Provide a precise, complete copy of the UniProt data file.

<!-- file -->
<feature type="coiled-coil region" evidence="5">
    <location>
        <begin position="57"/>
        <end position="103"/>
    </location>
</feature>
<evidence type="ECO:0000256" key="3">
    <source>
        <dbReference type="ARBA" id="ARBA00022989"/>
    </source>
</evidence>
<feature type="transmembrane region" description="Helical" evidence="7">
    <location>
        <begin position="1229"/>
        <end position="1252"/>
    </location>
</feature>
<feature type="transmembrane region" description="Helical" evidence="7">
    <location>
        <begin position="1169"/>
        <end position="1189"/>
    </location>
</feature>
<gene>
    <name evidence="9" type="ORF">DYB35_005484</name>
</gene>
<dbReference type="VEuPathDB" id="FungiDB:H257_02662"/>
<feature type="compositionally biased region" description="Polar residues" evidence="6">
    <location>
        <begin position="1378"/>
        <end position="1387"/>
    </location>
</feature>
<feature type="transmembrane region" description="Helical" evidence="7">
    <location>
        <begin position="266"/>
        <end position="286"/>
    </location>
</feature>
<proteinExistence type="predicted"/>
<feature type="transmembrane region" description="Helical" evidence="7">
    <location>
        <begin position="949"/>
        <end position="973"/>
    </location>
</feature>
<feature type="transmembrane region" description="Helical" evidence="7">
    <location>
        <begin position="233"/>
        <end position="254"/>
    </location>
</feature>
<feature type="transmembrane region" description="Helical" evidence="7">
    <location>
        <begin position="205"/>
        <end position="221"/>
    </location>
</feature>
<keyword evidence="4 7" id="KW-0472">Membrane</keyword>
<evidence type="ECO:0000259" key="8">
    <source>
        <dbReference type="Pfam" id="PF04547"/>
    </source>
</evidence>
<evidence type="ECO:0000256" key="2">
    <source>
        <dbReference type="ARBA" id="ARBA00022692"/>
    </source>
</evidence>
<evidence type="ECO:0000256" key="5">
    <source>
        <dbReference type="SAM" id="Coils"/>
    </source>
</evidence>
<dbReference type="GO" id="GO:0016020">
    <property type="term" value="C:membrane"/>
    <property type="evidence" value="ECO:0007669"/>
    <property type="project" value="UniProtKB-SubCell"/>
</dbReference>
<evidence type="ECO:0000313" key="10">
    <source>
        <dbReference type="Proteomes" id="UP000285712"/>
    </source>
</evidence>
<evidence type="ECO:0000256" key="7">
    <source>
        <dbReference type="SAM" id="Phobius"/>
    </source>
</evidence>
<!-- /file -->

<feature type="coiled-coil region" evidence="5">
    <location>
        <begin position="57"/>
        <end position="103"/>
    </location>
</feature>
<evidence type="ECO:0000256" key="3">
    <source>
        <dbReference type="ARBA" id="ARBA00022989"/>
    </source>
</evidence>
<feature type="transmembrane region" description="Helical" evidence="7">
    <location>
        <begin position="1229"/>
        <end position="1252"/>
    </location>
</feature>
<feature type="transmembrane region" description="Helical" evidence="7">
    <location>
        <begin position="1169"/>
        <end position="1189"/>
    </location>
</feature>
<gene>
    <name evidence="9" type="ORF">DYB35_005484</name>
</gene>
<dbReference type="VEuPathDB" id="FungiDB:H257_02662"/>
<feature type="compositionally biased region" description="Polar residues" evidence="6">
    <location>
        <begin position="1378"/>
        <end position="1387"/>
    </location>
</feature>
<feature type="transmembrane region" description="Helical" evidence="7">
    <location>
        <begin position="266"/>
        <end position="286"/>
    </location>
</feature>
<proteinExistence type="predicted"/>
<feature type="transmembrane region" description="Helical" evidence="7">
    <location>
        <begin position="949"/>
        <end position="973"/>
    </location>
</feature>
<feature type="transmembrane region" description="Helical" evidence="7">
    <location>
        <begin position="233"/>
        <end position="254"/>
    </location>
</feature>
<feature type="transmembrane region" description="Helical" evidence="7">
    <location>
        <begin position="205"/>
        <end position="221"/>
    </location>
</feature>
<keyword evidence="4 7" id="KW-0472">Membrane</keyword>
<evidence type="ECO:0000259" key="8">
    <source>
        <dbReference type="Pfam" id="PF04547"/>
    </source>
</evidence>
<evidence type="ECO:0000256" key="2">
    <source>
        <dbReference type="ARBA" id="ARBA00022692"/>
    </source>
</evidence>
<evidence type="ECO:0000256" key="5">
    <source>
        <dbReference type="SAM" id="Coils"/>
    </source>
</evidence>
<dbReference type="GO" id="GO:0016020">
    <property type="term" value="C:membrane"/>
    <property type="evidence" value="ECO:0007669"/>
    <property type="project" value="UniProtKB-SubCell"/>
</dbReference>
<evidence type="ECO:0000313" key="10">
    <source>
        <dbReference type="Proteomes" id="UP000285712"/>
    </source>
</evidence>
<evidence type="ECO:0000256" key="7">
    <source>
        <dbReference type="SAM" id="Phobius"/>
    </source>
</evidence>